Rep. Scott TiptonScott R. TiptonLobbying world Five things we learned from this year's primaries Progressive Bowman ousts Engel in New York primary MORE (R-Colo.) is leaving the door open to possibly challenging Sen. Michael Bennet (D-Colo.) in 2016.

“Congressman Tipton was honored to have been elected to serve a third term and is focused on fighting for the issues that matter most to Colorado's 3rd Congressional District,” a political adviser to Tipton told The Hill. “But Congressman Tipton isn't ruling out any options down the road that would enable him to have the greatest impact possible for the people of the State of Colorado.”


Former Colorado Republican Party Chairman Dick Wadhams said Thursday that Tipton would be a strong candidate.

“He beat a respected Democrat in a Democratic county with a big chunk of Hispanic voters,” Wadhams said. “If he wanted to run for Senate, he would be a very credible candidate.”

Tipton defeated three-term incumbent Rep. John Salazar (D-Colo.) to win his first term in 2010, and has cruised to victories in subsequent elections.

Still, the 3rd District encompasses some rural portions on the Western Slope of the state, and Wadhams noted it might be a challenge for Tipton raise his profile in the Colorado’s metro areas.

Tipton isn’t the only Republican representative from Colorado with an eye on a potential Senate run. Rep. Mike CoffmanMichael (Mike) Howard CoffmanColorado mayor says he called protesters 'domestic terrorists' out of 'frustration' Colorado governor directs officials to reexamine death of Elijah McClain in police custody Petition demanding justice for Elijah McClain surpasses 2 million signatures MORE (R-Colo.) told The Hill earlier this month that he hadn’t ruled it out.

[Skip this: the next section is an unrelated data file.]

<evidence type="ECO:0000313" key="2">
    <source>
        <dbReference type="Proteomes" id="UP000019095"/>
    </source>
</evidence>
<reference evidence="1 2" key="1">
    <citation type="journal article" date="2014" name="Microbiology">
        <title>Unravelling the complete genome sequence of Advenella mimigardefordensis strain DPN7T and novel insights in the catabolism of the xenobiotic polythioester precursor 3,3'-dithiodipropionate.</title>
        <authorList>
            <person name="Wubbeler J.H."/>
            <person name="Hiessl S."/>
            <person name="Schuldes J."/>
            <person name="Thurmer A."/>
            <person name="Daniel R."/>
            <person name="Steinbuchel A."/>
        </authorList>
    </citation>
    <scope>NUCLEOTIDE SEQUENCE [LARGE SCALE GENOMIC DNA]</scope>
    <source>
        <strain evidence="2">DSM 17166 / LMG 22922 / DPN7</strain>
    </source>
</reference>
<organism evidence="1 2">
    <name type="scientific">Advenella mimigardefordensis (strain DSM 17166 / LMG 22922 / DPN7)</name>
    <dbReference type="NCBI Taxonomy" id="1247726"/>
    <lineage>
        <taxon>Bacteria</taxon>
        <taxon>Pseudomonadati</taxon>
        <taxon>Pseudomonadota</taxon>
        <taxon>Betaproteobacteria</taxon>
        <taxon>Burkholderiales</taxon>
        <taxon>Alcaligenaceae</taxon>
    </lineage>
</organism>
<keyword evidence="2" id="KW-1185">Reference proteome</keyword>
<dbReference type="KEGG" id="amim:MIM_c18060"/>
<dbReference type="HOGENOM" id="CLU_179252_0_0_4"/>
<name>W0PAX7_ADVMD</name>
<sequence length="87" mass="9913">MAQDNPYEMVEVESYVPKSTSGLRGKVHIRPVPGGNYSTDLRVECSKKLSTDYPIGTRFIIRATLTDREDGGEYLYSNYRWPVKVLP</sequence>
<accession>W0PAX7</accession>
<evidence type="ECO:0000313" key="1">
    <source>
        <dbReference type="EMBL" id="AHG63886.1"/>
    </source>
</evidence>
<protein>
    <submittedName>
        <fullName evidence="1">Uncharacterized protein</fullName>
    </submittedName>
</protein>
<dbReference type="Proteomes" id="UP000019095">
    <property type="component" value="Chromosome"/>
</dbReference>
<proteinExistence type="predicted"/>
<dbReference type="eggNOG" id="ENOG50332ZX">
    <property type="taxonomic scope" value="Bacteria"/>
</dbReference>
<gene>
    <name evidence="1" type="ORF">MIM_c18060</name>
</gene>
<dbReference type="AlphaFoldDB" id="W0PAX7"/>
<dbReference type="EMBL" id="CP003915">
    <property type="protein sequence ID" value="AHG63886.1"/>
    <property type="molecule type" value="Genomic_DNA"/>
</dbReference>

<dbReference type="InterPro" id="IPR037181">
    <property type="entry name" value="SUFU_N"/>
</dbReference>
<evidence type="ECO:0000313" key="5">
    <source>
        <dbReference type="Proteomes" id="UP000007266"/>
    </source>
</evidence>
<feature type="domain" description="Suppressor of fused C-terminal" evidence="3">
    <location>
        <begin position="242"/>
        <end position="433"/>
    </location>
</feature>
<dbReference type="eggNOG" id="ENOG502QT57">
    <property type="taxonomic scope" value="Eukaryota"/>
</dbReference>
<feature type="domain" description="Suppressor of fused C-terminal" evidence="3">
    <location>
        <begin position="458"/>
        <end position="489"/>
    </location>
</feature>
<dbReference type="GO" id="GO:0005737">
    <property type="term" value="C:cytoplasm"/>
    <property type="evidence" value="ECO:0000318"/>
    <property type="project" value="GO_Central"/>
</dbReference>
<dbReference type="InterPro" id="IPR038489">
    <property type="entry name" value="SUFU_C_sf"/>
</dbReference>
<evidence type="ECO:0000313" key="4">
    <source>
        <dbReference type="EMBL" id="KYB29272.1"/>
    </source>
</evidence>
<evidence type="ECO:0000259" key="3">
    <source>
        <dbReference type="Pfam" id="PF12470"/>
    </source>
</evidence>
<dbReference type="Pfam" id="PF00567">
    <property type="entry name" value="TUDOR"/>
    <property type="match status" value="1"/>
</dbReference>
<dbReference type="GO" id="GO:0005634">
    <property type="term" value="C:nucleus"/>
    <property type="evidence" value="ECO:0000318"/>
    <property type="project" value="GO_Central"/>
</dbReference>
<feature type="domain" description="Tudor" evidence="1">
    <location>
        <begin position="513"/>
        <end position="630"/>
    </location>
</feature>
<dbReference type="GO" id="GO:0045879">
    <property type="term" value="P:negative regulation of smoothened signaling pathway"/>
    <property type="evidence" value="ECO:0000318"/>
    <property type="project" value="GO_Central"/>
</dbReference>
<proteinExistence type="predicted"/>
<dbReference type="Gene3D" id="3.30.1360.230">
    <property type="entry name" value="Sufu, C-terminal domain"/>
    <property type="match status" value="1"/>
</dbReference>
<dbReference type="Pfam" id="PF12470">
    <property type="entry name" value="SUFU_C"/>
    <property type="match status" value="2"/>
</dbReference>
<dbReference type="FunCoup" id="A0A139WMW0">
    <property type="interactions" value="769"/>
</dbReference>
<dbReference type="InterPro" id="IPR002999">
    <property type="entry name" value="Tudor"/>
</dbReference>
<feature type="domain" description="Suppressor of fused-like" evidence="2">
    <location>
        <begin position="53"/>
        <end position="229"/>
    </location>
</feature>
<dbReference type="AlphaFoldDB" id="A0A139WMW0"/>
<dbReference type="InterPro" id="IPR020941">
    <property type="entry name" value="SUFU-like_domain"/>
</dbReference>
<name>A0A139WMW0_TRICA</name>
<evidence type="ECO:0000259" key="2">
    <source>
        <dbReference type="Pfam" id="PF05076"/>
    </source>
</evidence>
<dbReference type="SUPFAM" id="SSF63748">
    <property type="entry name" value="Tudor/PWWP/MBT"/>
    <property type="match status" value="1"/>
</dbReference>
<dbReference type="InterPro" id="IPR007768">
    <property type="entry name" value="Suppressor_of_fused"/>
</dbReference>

Coffman is usually the first name political operatives in the state mention in the pack of potential GOP candidates with a chance to unseat Bennet. He’s a fundraising powerhouse and has impressed Republicans in the state by winning several competitive House races.

In 2014, he defeated former state House Speaker Andrew Romanoff, a top Democratic recruit, by 9 percentage points. Coffman has also won statewide elections for secretary of State and treasurer.

Colorado Republicans say that Coffman already has to raise large sums of money to defend his House seat every two years, so it would be easy for him to raise a little more in a bid for the Senate.

They also say that if he can carry his home district in a Senate race the election would be his. Coffman’s district sits in the southern portion of liberal Denver and includes some nearby suburbs.